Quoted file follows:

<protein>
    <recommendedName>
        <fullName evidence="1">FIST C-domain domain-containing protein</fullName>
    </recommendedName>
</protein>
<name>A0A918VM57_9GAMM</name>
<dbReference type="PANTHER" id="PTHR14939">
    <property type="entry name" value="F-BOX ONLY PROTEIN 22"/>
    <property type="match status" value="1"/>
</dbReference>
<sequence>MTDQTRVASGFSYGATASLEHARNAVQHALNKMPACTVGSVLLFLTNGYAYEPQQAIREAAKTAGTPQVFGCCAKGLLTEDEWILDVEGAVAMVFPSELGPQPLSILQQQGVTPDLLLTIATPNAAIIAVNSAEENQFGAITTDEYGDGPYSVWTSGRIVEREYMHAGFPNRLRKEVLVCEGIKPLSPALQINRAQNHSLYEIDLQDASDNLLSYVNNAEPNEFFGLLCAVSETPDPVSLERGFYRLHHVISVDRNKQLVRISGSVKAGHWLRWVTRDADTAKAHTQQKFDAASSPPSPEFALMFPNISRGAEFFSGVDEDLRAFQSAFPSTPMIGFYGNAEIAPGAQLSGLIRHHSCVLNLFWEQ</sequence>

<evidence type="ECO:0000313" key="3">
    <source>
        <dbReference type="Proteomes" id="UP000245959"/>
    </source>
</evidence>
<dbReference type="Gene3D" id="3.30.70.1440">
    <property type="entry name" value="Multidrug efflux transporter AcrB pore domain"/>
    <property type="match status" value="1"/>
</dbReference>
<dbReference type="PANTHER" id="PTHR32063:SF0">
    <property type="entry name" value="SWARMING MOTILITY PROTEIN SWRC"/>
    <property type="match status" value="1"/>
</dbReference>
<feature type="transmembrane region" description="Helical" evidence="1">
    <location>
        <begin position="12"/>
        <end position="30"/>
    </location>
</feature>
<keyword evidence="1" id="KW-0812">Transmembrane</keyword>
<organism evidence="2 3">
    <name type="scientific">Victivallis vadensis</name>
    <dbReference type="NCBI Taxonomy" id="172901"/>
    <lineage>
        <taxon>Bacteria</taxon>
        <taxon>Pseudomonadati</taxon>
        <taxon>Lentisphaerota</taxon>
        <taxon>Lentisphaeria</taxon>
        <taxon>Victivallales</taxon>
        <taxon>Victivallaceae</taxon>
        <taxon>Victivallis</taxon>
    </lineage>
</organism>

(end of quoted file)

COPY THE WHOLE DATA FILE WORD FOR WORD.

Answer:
<protein>
    <recommendedName>
        <fullName evidence="1">FIST C-domain domain-containing protein</fullName>
    </recommendedName>
</protein>
<name>A0A918VM57_9GAMM</name>
<dbReference type="PANTHER" id="PTHR14939">
    <property type="entry name" value="F-BOX ONLY PROTEIN 22"/>
    <property type="match status" value="1"/>
</dbReference>
<sequence>MTDQTRVASGFSYGATASLEHARNAVQHALNKMPACTVGSVLLFLTNGYAYEPQQAIREAAKTAGTPQVFGCCAKGLLTEDEWILDVEGAVAMVFPSELGPQPLSILQQQGVTPDLLLTIATPNAAIIAVNSAEENQFGAITTDEYGDGPYSVWTSGRIVEREYMHAGFPNRLRKEVLVCEGIKPLSPALQINRAQNHSLYEIDLQDASDNLLSYVNNAEPNEFFGLLCAVSETPDPVSLERGFYRLHHVISVDRNKQLVRISGSVKAGHWLRWVTRDADTAKAHTQQKFDAASSPPSPEFALMFPNISRGAEFFSGVDEDLRAFQSAFPSTPMIGFYGNAEIAPGAQLSGLIRHHSCVLNLFWEQ</sequence>

<evidence type="ECO:0000313" key="3">
    <source>
        <dbReference type="Proteomes" id="UP000245959"/>
    </source>
</evidence>
<dbReference type="Gene3D" id="3.30.70.1440">
    <property type="entry name" value="Multidrug efflux transporter AcrB pore domain"/>
    <property type="match status" value="1"/>
</dbReference>
<dbReference type="PANTHER" id="PTHR32063:SF0">
    <property type="entry name" value="SWARMING MOTILITY PROTEIN SWRC"/>
    <property type="match status" value="1"/>
</dbReference>
<feature type="transmembrane region" description="Helical" evidence="1">
    <location>
        <begin position="12"/>
        <end position="30"/>
    </location>
</feature>
<keyword evidence="1" id="KW-0812">Transmembrane</keyword>
<organism evidence="2 3">
    <name type="scientific">Victivallis vadensis</name>
    <dbReference type="NCBI Taxonomy" id="172901"/>
    <lineage>
        <taxon>Bacteria</taxon>
        <taxon>Pseudomonadati</taxon>
        <taxon>Lentisphaerota</taxon>
        <taxon>Lentisphaeria</taxon>
        <taxon>Victivallales</taxon>
        <taxon>Victivallaceae</taxon>
        <taxon>Victivallis</taxon>
    </lineage>
</organism>